Health

The US healthcare system is changing more dramatically now than any time in the last 50 years. The current system costs too much. Quality is too low. Access is too limited. We spend more money on our healthcare system than any other country, yet have shorter life spans and poorer health to show for it. But right now—at this very moment—we have a tremendous opportunity to improve and impact the system.

At NYU Wagner, we believe everyone should have access to healthcare. And that means access to high-quality services. We also believe that studying healthcare means seeing the whole community. Through all of our degree programs, specifically our master’s in health policy and management and our Online MHA, we look at the social conditions that affect and promote health: housing, transportation, urban development, and more. These conditions are key to effectively improving health for individuals and communities, especially for vulnerable populations—including the uninsured, the undocumented, the severely ill, the chronically ill, the impoverished, and those facing cultural and linguistic barriers.

At NYU Wagner, we strive to produce leaders capable of creating a more efficient and fair healthcare system with better health outcomes. As a graduate, you’ll have the skills and tools to change the system and improve it one step at a time. You’ll understand how management affects policy, and vice versa. And you’ll gain insight into the real impact of policies. You’ll join the ranks of NYU Wagner alumni who analyze patient satisfaction, launch and evaluate new programs, and get the word out about important services. In short, you’ll be one of the leaders making the vision of equal access and quality care a reality.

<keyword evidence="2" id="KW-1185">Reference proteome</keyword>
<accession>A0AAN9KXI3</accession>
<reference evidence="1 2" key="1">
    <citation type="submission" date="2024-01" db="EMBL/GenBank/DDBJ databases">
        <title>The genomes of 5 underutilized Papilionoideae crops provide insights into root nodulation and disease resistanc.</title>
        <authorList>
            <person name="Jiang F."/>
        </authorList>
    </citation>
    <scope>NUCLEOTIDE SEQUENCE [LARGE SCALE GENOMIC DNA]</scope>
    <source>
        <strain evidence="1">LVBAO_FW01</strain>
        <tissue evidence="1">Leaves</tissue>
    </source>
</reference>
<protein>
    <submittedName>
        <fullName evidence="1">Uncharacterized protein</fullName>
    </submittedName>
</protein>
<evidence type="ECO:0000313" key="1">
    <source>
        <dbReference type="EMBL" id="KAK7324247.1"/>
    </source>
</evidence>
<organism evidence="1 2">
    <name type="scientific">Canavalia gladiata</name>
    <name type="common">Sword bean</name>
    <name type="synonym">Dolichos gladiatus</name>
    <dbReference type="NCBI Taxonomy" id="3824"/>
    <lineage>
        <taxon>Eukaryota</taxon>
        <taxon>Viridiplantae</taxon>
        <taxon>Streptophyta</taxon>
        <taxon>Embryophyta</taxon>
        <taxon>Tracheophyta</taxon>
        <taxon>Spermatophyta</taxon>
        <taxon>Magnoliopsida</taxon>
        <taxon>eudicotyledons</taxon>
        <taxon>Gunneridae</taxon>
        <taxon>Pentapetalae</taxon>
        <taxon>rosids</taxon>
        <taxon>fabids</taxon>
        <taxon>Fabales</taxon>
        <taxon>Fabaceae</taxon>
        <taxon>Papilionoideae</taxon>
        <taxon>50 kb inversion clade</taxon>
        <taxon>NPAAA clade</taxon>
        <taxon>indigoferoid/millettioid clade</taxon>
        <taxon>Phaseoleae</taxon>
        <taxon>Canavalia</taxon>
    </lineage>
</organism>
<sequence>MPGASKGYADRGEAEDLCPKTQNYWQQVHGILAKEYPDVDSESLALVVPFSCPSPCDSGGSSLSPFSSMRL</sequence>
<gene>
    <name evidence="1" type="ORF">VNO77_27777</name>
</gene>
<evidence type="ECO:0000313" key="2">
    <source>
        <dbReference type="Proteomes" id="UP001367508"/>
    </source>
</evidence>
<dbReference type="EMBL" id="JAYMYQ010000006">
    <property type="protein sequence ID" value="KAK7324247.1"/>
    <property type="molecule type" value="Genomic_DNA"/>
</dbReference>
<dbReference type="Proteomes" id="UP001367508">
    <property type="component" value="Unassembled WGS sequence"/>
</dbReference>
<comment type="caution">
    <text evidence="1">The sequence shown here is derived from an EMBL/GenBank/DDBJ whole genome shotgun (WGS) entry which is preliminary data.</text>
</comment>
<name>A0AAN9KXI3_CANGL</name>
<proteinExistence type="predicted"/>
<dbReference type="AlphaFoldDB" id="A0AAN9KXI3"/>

John Billings: Preventing Costly Re-Hospitalizations

Preventing Costly Re-hospitalizations

Professor John Billings researches the issues facing the healthcare delivery system. His successful project for the National Health Service (NHS) in England set up programs to prevent expensive re-hospitalizations.

Why Your Broken Rib Costs You an Arm and a Leg

Why is healthcare in the US so expensive compared to care provided in other countries with similar or better outcomes? Dean Sherry Glied's talk examines the evidence on this paradox and describes the implications of these findings for health policy.

WAGTalk: Sherry Glied, "Why Your Broken Rib Costs You an Arm and a Leg"

Why Your Broken Rib Costs You an Arm and a Leg

Why is healthcare in the US so expensive compared to care provided in other countries with similar or better outcomes? Dean Sherry Glied's talk examines the evidence on this paradox and describes the implications of these findings for health policy.

More to Explore: Health

Research

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Faculty

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Ellen Schall

Martin Cherkasky Professor of Health Policy & Management
Alumni

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Rashi Kumar

MUP
Senior Program Manager, Clinical Partnerships
Healthfirst
Rashi Kumar